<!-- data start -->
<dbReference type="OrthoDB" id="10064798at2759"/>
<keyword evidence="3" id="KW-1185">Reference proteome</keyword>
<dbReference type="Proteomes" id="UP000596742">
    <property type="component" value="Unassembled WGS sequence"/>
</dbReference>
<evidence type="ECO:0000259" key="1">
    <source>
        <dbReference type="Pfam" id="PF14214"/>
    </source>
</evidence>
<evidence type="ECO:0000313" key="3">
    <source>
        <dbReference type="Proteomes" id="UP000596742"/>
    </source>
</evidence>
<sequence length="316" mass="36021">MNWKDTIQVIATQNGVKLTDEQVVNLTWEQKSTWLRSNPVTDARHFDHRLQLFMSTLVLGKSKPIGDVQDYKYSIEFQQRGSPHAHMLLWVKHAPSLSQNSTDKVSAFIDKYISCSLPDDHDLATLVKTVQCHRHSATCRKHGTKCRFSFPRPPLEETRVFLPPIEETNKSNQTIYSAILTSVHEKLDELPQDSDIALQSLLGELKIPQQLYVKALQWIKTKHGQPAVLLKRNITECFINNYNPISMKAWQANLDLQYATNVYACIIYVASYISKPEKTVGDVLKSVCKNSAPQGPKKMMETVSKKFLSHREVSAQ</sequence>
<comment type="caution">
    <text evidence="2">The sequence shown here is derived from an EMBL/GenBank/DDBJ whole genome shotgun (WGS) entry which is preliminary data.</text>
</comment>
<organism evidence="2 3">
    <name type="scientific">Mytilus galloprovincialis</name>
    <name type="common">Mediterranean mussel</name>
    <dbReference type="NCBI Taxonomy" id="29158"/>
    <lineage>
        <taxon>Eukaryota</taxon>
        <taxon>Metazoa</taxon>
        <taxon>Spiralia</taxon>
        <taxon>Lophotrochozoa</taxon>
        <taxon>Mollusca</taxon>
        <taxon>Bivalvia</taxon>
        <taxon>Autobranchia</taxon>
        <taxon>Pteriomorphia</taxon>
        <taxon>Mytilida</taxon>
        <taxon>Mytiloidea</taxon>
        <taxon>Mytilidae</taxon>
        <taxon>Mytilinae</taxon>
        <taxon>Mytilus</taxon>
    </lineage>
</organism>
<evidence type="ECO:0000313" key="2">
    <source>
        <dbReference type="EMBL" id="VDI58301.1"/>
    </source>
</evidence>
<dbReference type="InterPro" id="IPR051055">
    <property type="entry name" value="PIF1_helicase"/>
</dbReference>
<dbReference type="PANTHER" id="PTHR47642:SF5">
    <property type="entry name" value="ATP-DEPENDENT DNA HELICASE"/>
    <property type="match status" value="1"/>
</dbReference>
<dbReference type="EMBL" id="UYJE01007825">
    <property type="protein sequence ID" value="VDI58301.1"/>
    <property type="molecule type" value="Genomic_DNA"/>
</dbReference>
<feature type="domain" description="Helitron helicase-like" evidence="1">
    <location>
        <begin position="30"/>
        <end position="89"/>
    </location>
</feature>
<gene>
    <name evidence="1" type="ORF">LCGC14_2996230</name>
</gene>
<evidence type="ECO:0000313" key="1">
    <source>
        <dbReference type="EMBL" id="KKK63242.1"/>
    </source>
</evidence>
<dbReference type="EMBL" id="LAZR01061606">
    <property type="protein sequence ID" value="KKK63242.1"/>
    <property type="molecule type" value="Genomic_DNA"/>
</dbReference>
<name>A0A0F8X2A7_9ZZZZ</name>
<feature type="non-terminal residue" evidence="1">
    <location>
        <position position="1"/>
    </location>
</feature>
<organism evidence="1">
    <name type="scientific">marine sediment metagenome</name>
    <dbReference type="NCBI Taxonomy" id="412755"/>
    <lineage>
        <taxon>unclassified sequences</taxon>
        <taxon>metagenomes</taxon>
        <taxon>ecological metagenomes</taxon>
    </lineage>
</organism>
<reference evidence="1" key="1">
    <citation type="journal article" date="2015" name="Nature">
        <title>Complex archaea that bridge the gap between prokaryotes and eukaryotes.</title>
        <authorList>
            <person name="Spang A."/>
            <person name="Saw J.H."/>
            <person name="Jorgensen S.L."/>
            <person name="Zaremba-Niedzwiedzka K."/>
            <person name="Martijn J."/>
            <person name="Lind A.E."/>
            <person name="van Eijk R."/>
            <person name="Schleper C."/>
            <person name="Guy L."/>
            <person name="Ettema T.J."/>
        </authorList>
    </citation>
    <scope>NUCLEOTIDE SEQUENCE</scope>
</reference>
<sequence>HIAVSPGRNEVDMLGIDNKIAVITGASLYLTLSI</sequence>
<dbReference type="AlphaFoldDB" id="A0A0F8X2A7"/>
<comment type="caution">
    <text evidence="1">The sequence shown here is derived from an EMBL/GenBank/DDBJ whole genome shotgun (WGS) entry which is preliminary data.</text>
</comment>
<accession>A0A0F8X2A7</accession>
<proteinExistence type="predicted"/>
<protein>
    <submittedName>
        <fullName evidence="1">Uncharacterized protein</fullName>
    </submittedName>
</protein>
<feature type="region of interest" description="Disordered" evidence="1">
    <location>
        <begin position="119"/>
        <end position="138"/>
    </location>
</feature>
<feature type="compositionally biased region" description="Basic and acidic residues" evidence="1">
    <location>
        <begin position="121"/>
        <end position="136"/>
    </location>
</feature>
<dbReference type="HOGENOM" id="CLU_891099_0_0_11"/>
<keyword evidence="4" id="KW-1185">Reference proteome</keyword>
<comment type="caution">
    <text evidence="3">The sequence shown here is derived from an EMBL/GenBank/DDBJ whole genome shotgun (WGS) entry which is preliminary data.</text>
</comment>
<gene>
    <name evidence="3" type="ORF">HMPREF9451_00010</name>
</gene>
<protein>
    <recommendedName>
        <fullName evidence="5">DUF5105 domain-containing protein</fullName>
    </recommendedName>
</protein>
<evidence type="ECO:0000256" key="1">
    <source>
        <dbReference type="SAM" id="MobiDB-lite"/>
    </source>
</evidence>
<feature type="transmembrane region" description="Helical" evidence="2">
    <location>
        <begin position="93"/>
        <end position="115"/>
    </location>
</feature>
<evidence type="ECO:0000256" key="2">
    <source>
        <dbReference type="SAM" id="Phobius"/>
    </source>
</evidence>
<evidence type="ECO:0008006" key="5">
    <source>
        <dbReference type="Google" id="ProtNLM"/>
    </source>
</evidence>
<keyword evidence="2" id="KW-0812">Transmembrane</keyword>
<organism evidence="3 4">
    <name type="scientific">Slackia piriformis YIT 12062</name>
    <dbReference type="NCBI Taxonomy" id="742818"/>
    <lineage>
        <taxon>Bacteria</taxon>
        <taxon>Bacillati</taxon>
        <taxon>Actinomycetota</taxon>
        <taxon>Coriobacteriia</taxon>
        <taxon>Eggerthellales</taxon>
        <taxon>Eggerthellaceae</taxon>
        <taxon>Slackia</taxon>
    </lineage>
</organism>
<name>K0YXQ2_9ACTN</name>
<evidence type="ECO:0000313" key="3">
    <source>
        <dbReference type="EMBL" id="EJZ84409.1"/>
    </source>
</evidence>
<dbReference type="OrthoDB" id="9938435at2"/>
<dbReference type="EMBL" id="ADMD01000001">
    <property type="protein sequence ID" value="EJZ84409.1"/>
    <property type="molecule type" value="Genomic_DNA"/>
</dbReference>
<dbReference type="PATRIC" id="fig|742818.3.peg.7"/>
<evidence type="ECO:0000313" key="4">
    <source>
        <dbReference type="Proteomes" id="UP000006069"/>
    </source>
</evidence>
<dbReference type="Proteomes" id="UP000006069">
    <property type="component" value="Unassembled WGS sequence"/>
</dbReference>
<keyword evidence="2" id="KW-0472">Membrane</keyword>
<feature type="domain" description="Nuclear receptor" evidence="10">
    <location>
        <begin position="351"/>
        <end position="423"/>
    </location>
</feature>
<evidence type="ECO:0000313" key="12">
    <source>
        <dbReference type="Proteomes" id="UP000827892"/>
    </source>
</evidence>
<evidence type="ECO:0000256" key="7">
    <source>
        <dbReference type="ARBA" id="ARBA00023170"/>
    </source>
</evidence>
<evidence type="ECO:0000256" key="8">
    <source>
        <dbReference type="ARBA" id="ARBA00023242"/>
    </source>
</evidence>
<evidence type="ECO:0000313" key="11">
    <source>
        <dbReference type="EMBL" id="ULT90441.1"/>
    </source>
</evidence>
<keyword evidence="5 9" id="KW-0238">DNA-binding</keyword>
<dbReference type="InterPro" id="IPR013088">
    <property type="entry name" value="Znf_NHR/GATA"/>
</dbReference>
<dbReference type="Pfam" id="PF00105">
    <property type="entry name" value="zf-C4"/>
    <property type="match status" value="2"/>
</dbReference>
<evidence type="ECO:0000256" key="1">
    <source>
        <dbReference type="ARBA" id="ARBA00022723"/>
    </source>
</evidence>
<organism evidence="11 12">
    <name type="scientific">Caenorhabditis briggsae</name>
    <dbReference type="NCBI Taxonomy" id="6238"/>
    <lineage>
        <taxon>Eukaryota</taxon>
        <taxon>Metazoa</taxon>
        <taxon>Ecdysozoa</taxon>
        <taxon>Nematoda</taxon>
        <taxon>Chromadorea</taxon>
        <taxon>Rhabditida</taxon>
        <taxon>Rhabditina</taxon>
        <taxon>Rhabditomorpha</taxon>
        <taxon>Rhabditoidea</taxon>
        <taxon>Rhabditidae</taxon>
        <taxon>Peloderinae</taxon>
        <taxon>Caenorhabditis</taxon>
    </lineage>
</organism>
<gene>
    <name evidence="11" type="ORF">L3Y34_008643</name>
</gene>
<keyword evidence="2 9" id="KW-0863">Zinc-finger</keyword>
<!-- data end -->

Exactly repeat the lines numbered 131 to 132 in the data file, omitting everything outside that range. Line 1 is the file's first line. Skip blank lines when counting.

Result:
<dbReference type="HOGENOM" id="CLU_891099_0_0_11"/>
<keyword evidence="4" id="KW-1185">Reference proteome</keyword>